If I were to see a portly Thai in England, I would not dream of running over, poking him or her in the stomach and saying: “You’re a fat bastard.” So why is the reverse acceptable in the Land of Smiles?
It has to be said that I am not the man I once was. I look at my wedding photographs of 20 years ago and see a handsome man. Now I look in the mirror and see a fat, bald 50-year-old who drinks too much. The march of time is relentless and unforgiving.
The great thing about living in Bangkok is that, provided your wallet is reasonably stocked and you are not visibly insane or incontinent, you are Robert Redford, despite your age or appearance. The only difference is that you have greater access to gorgeous women than Robert Redford. Welcome to paradise.
In this upside-down world, stunning women chase extremely unattractive white men, some of whom are so revolting that I really do feel like Robert Redford in comparison.
But the hunters have some unusual chat-up lines. “You pompooey (fat),” is the usual observation of 25-year-old Isaan supermodels desperate to get me into bed. A slight variation is the ultimate in backhanded compliments: “I like pompooey.” The conversation generally then moves on to how bald and old I am, not to mention “kee neeow” (it means tight-fisted but literally translates as “sticky shit”, meaning your money sticks to your hands) after only buying them three 150-baht Bacardi breezers in half an hour. It is a good job I have the sensitivity of Mike Tyson in a bad mood.
Having softened me up with such sweet words, the hunter then moves in on its prey with the words: “You pay bar me?” Sometimes I agree. After all, I don’t know when I am next going to meet a woman who likes fat, bald, old, deep-pocketed farangs.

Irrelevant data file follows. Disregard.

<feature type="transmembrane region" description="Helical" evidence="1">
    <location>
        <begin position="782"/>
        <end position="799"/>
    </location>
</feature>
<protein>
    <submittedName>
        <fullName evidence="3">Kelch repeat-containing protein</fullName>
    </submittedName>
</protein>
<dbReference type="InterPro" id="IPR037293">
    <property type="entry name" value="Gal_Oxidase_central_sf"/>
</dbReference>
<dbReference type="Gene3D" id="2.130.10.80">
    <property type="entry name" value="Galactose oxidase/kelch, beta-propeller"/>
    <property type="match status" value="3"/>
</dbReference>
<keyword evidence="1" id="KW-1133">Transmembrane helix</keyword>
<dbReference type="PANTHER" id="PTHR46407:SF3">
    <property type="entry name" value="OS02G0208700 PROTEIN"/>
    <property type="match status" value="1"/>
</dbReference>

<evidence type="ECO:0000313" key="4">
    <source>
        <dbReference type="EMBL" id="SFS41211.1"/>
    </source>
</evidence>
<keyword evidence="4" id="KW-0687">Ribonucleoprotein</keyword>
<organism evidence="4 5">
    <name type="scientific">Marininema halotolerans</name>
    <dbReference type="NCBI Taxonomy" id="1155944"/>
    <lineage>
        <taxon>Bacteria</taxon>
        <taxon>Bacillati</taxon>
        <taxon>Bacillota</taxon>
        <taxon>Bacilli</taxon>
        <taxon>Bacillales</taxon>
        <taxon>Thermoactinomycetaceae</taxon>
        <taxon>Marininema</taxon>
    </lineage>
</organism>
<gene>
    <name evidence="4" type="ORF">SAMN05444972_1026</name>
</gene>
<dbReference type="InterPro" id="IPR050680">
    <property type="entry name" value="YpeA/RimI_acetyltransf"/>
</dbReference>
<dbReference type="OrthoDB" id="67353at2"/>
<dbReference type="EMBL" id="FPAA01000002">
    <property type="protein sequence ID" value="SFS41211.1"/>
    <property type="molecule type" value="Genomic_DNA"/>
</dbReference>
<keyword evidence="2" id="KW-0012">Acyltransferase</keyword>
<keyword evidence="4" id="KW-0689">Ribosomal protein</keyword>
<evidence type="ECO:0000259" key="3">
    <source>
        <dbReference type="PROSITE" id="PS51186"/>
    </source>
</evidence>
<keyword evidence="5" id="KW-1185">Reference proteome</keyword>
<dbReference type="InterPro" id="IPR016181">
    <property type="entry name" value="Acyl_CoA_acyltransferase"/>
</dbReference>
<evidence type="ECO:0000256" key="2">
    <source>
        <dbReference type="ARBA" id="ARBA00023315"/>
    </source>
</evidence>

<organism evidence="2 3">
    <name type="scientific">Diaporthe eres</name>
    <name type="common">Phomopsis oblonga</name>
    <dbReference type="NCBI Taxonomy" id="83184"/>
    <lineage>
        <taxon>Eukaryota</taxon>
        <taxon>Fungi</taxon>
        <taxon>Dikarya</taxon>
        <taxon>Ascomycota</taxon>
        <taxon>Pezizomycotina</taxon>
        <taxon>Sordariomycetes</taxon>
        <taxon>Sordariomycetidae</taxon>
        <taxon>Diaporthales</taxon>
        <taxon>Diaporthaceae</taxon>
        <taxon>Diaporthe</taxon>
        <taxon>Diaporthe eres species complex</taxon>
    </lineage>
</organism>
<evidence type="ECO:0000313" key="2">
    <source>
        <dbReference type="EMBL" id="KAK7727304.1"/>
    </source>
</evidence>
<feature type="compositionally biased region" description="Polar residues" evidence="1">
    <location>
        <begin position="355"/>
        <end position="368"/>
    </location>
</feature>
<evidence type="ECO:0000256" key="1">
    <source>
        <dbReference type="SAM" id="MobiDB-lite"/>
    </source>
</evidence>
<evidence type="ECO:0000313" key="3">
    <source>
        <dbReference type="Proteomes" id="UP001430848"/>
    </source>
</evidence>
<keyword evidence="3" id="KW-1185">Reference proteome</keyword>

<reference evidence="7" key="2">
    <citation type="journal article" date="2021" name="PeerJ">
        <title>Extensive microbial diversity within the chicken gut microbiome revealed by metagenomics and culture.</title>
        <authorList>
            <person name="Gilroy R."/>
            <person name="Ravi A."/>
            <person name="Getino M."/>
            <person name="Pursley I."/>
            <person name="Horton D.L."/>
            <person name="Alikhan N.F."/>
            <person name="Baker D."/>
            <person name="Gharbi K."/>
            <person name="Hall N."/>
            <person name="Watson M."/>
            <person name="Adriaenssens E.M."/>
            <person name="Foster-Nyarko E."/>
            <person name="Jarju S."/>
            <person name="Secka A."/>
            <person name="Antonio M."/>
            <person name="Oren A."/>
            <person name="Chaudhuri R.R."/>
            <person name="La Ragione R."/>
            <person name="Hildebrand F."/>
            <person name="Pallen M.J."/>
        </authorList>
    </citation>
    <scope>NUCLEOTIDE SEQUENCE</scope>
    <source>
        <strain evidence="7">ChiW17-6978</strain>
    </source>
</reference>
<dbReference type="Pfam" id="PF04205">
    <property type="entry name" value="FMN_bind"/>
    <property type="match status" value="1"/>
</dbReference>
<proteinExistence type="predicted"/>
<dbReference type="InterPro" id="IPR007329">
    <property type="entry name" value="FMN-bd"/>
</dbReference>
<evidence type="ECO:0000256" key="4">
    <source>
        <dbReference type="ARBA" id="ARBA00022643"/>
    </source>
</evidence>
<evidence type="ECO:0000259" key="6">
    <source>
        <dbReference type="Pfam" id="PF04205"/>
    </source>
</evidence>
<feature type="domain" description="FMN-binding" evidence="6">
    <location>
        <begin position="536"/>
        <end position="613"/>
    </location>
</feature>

I actually enjoy this slightly childish banter and even the very personal enquiries about my finances, the reasons behind my divorce and even how often I have sex. Thai people, not just bargirls, are much less reticent than Westerners about asking for intimate details of people they have known for only a few minutes. But not everyone sees the funny side.
Some years ago, I was sitting in the Golden Bar outside the Nana Hotel. It is a great place to observe the lunacy going on over the road around Nana Plaza. I was chatting to an American at the side of the bar nearest the road when an elephant approached us. It had a harmonica in its mouth and proceeded to play “When the saints go marching in” without a note out of place. That scale of surrealism only happens in
Anyway, back to the American. He was stick-thin. In fact, he was so thin and wasted-looking that I thought he must be terminally ill. Suddenly a bargirl appeared from nowhere. She poked me in the stomach and said “You have baby” before doing the same to the American and saying “You have HIV”. The bloke went ballistic. He screamed at the girl, paid his bill and stormed off. Perhaps he did have HIV.
An English friend and his wife had their first holiday in Thailand last year. They stayed at an upmarket hotel in Cha Am. As they were collecting their key at reception one evening, the receptionist said to Tony: “How is your baby?”
“What do you mean? We don’t have a baby,” he replied, perplexed.
Giggling, the receptionist pointed at his admittedly impressive beer gut. Unaware of how pompooeyness is a huge joke in Thailand, he went crazy and demanded to see the hotel manager. Peace was only restored when the receptionist was disciplined and a bottle of wine was sent to his room as compensation.
The odd thing about the whole pompooey issue is that Thai girls hate it when you turn it on them. Most are convinced they are morbidly obese even when they barely tip the scales at 40 kilograms.
I used to have a girlfriend in Koh Samui who would hold a cushion over her stomach at her bar so that people could not see her fat belly. This was ridiculous. If anything, Wan was underweight, but nothing could convince her that she was not plump and unattractive.
One night we were at her bar when a farangette waddled past who was so fat that she must have been American. She was living confirmation of the power of McDonald’s advertising. “You same same farang lady,” I quipped to Wan. OK, it was hardly wit of Oscar Wilde proportions, but it amused me at the time.
Nothing could have prepared me for her reaction. She started wailing and sobbing about how she knew I was telling the truth and that she would never be able to find a husband unless she lost a lot of weight. It was unbelievable.
I had dug a hole and kept digging. “Don’t worry,” I reassured her. “I like pompooey.”